For illustration, we want to explore the popularity of actors with respect to the aggregated nominations of all others. Clearly, the number of incomming ties would not be a good measure for this, since each node receives exactly 16 links. The information about how popular actors are lies in the ranking of the ties. In the extremal case it would be possible that one actor (the most popular one) receives 16 links having rank equal to 1 and another actor receives 16 links labeled 16 (i.e., this actor would be the least friend for all others).
There are several possibilities to turn the weighted nominations into a one-dimensional measure for popularity: dichotomizing the network by defining a threshold that separates between the "friends" and the "non-friends"; computing a weighted indegree that takes into account the link weights; or combinations of the two. Some of these possibilities are illustrated below.
attribute manager, click the button link in the top row, and configure on the left. Click in the text field where it currently says csv value and write, for instance, rank into it; click on the apply button.
Exemplarily, we want to keep only links that go to the top-3 friends. To select all links with a rank higher than 3 (i.e., all links that we want to delete) click on the button filter on the left-hand side (still having selected link in the top row). In the row where you can define the filter, select attribute, then rank, check (only) the box before the greater than-sign (>), type 3 in the textfield. Select the radio button replace at the bottom and click on selectlink context menu. Clicking on the quick layout button should show a network like the one on the right. If the attribute id is visualized as node label (via mapping its value) it can be seen from this image that nodes 16 and 10 seem to be quite popular.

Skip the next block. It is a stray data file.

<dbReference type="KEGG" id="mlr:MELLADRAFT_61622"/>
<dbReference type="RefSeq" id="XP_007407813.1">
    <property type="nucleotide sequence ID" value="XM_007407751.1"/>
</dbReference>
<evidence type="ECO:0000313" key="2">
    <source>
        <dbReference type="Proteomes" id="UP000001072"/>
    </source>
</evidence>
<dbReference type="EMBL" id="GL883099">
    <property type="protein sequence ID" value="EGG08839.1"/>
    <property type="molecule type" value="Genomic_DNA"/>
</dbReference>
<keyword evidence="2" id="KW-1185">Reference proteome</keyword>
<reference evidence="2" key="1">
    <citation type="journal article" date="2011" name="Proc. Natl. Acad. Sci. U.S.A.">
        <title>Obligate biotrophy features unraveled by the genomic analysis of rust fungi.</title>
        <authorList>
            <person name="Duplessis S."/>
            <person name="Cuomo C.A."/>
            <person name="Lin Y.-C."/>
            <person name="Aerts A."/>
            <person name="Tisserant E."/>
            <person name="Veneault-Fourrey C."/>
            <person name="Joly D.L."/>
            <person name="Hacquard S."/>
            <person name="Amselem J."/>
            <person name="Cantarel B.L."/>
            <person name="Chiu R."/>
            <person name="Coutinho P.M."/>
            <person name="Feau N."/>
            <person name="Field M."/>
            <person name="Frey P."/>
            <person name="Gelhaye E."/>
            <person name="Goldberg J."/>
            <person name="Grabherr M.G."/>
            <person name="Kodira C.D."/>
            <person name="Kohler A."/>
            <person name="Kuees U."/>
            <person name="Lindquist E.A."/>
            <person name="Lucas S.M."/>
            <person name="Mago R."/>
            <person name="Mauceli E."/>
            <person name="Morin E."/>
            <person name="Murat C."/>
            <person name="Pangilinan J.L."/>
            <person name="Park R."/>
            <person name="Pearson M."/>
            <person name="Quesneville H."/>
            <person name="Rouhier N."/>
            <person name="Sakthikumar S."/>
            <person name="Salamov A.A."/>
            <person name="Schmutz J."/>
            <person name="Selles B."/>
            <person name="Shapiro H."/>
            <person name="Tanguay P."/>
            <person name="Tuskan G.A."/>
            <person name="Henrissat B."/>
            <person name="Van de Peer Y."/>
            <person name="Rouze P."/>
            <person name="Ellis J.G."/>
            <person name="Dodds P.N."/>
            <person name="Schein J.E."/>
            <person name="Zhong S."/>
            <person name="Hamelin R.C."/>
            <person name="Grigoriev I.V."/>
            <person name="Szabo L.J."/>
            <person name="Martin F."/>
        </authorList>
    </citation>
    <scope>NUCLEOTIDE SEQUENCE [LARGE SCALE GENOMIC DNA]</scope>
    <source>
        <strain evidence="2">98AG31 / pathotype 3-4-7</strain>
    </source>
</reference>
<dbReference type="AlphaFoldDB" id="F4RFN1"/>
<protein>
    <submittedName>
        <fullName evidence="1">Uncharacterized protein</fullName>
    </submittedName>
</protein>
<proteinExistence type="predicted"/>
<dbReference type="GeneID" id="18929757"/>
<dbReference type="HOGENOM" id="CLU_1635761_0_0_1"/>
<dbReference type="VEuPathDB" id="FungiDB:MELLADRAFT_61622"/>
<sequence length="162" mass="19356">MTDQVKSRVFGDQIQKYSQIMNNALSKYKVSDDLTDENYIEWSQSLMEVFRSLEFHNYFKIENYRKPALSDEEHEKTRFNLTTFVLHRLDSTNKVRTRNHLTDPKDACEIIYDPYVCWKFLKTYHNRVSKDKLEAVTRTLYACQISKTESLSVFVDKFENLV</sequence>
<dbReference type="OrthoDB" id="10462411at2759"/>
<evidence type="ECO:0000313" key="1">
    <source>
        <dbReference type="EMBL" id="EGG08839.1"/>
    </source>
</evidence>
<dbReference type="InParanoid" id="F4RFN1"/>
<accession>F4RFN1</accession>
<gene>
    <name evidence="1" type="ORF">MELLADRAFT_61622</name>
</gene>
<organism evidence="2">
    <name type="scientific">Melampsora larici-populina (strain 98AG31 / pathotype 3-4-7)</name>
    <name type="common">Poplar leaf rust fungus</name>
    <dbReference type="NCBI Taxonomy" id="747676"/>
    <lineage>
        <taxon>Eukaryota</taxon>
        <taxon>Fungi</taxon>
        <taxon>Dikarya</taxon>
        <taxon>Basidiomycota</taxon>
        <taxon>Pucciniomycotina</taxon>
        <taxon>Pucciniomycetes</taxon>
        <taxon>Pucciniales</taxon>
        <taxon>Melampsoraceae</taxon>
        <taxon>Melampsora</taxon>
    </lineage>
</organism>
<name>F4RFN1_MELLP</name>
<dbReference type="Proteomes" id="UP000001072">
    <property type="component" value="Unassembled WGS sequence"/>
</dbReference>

To state this more quantitiatively, we compute the nodes' indegree via the analysis tab (ignoring the tie weights by selecting link strength=uniform) and save it in an attribute indegree (unweighted). This node attribute encodes, thus, the number of times that the node has been nominated as best friend, 2nd best friend, or 3rd best friend.